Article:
In India, monogamy is the norm, alimony is restricted to bare minimum support, child support battles turn ugly and drag for years and most of our celebrity discourse is around Sabyasachi lehengas at weddings and not million dollar payouts. Indian alimony systems are balanced and this article gives you a good sense of the division of assets.

Spending money on dates isn’t ‘financial coercion’

A lot of urban, young men complain about spending money on women and having regrets about this later. They feel that these women are gold-diggers and want the best of everything – fancy restaurants, shopping trips and travel. But, are they? Everyday costs such as taking someone out for a nice dinner or buying them flowers or small gifts have long been part of the wooing process. And it’s not just romantic. The same men would happily pick up tabs for friends and acquaintances to show gratitude or respect or just as a show of etiquette.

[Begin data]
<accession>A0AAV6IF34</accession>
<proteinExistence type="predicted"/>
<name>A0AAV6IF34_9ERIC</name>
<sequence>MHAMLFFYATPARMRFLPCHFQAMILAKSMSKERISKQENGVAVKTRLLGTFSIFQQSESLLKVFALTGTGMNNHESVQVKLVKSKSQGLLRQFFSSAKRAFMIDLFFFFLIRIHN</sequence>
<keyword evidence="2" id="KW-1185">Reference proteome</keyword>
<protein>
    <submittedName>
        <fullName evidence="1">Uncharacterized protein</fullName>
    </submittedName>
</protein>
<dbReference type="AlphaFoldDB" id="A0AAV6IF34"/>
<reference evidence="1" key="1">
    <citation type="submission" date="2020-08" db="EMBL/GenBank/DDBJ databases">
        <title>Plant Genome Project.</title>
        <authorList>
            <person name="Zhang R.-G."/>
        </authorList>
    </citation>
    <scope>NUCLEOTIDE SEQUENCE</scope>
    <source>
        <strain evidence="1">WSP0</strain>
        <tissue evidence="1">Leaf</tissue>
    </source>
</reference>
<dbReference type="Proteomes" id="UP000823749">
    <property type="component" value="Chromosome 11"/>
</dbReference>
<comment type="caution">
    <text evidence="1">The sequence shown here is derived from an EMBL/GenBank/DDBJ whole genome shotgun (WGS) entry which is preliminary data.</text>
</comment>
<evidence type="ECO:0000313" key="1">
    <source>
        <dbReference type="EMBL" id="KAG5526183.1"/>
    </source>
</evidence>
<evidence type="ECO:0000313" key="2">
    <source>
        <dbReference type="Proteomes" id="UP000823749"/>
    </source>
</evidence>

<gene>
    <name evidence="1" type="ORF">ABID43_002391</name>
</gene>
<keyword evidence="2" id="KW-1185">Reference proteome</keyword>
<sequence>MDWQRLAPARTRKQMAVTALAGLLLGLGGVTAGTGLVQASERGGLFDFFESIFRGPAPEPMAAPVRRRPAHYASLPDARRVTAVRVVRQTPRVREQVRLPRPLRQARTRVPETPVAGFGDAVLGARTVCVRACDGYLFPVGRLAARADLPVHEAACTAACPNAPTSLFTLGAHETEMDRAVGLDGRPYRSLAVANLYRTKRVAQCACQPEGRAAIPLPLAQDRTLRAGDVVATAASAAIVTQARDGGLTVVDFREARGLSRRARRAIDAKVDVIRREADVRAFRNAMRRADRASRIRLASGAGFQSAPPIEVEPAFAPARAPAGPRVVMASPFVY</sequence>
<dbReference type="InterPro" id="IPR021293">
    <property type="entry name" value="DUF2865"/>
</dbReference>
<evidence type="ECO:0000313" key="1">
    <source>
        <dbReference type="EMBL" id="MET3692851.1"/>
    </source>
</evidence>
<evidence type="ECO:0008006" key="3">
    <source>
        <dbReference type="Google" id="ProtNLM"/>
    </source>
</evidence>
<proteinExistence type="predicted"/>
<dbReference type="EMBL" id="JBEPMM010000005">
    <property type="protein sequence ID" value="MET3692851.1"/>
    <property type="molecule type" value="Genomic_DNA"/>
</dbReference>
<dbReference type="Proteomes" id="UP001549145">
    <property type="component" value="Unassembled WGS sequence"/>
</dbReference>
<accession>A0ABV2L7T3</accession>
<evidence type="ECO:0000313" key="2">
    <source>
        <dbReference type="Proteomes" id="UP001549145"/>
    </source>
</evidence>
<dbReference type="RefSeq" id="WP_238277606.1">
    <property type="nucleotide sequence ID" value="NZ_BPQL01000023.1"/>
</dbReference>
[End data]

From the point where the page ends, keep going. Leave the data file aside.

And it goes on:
An increasing number of women are happy to split the bill and even if they weren’t – it is important that men realize that it is their decision to overspend to impress someone and often this can be resolved by improving decision making and boundaries.

And, if things don’t work out, it’s better to reflect on why things did not work out emotionally, financially, sexually, romantically or socially with a partner, than calculate return on investment and bitch to your family about them.

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Dating is not free for women either